The FT report noted that last year the US Commodity Futures Trading Commission fined Tether $41 million because it said the company had made “untrue or misleading” statements about its reserves.
The fall of Terra and the failure of Tether to maintain dollar parity, even if only for a short period, has sent a shock wave through the crypto markets, raising major concerns.
“Cash is supposed to be cash. When it’s not, like when money markets froze during the financial crisis, sheer panic ensures,” Andree Beer of the US investment firm Dynamic Beta told the FT.
And because Tether and other stablecoin firms have large holdings in the short-term credit market, efforts to maintain dollar parity by selling their assets could have spillover effects.
Last year the rating agency Fitch warned that if Tether holders were to seek to turn their tokens into cash, it could destabilise short-term credit markets where the company holds much of its assets.
“The rapid growth of stablecoin issuance could, in time, have implications for the functioning of short-term credit markets,” it said, pointing to the “potential contagion risks linked to the liquidation of stable coin reserve holdings.”
Since that warning was issued, credit markets have become more fragile because of the rise in interest rates by the US Federal Reserve and the prospect that further significant rises are to come.
If Tether were forced to unload a significant portion of its holdings of $24 billion worth of commercial paper, its $35 billion of Treasury bonds or $4 billion worth of corporate bonds it could cause reverberations in these markets.
Calling for increased regulation of the crypto market, an FT editorial noted that if Tether did have $80 billion of assets this would place it among the world’s biggest hedge funds.
“If a fire sale of these assets ensues as Tether tries to retain its dollar peg, or faces a wave of redemptions, the sheer size of such moves could make already jittery financial markets even more volatile,” it said.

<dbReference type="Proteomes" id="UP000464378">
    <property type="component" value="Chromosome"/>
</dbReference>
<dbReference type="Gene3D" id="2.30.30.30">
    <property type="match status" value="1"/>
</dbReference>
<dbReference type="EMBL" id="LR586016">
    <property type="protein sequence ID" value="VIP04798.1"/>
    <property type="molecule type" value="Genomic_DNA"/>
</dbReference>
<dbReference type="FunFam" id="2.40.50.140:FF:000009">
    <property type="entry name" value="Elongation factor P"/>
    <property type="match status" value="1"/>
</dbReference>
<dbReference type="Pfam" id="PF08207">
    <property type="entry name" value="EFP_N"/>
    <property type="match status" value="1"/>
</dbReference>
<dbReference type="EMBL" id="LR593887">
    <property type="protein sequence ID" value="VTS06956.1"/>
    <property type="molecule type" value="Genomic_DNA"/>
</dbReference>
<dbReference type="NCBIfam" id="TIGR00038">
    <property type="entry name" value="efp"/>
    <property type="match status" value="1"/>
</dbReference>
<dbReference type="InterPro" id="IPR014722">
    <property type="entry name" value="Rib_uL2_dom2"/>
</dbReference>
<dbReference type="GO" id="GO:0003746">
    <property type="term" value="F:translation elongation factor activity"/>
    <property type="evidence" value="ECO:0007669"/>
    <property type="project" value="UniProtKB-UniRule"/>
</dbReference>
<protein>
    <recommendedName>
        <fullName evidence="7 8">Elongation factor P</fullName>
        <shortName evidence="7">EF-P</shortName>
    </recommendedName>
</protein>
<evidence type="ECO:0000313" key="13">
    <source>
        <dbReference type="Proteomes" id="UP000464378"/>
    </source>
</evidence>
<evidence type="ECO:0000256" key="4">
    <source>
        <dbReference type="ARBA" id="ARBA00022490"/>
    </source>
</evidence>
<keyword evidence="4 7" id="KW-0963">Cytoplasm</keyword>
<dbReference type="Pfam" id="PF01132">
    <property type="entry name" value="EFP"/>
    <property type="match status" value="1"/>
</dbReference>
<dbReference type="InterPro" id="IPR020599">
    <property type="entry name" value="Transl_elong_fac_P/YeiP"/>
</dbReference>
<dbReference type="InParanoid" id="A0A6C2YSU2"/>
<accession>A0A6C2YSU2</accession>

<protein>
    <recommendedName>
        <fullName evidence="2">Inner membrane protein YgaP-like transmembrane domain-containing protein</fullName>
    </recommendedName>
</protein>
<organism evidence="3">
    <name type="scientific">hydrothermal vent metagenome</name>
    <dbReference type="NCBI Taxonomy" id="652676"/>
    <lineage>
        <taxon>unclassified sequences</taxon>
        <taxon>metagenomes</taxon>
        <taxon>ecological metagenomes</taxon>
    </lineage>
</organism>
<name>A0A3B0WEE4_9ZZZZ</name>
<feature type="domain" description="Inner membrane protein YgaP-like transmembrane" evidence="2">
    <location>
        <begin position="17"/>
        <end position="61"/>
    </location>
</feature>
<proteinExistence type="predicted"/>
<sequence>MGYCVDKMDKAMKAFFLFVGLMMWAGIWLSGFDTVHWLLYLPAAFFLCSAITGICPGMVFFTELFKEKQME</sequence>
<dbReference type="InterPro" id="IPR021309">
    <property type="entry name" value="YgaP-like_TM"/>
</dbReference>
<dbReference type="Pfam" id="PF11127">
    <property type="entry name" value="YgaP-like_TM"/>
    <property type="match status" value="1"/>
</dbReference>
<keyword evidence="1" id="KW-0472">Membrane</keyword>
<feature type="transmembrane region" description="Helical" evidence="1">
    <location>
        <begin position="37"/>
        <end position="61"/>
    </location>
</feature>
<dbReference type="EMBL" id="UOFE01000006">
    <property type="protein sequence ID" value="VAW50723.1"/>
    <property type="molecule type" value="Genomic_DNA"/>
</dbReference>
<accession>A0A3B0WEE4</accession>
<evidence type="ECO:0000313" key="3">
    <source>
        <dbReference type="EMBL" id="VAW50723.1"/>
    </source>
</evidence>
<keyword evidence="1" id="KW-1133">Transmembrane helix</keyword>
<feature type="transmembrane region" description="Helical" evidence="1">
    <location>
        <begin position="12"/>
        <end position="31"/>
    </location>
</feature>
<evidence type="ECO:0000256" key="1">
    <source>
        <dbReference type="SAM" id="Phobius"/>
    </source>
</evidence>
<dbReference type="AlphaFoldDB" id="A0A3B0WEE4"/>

The crypto crisis also attracted the attention of US Treasury Secretary Janet Yellen. Testifying at a Senate hearing last week, she pointed to the run on TerraUSD.
“I think that simply illustrates that this is a rapidly growing product and that there are risks to financial stability.
“I wouldn’t characterize it at this scale as a real threat to financial stability but they’re growing very rapidly. They present the same kind of risks that we have known for centuries in connection with bank runs.”
FT journalist Katie Martin warned that while the stablecoins TerraUSD and Tether did not operate in the same way the differences were small.
“Either these things can maintain the one-for-one peg with the dollar or they can’t. If they can’t, then the belief system underpinning crypto is in trouble.”
The fall in the main cryptocurrency, bitcoin has been dramatic. After reaching a record high of almost $69,000 last November, it went down to as low as $25,000 last week before moving up again slightly. The decline means that anyone who got into the market after the end of 2020 and stayed there is now under water and the losses could extend to hedge funds.
According to the WSJ over the past six weeks at least $1 trillion in supposed crypto currency value has simply evaporated.
It remains to be seen how the crypto turbulence will play out this week and in the coming period. But whatever ups and downs may take place, it is yet another indication of the deepening crisis of the financial system as the massive inflow of trillions of dollars from the Fed and other central banks over the past decade has promoted new and ever more arcane forms of speculation and outright swindling and criminality in some cases.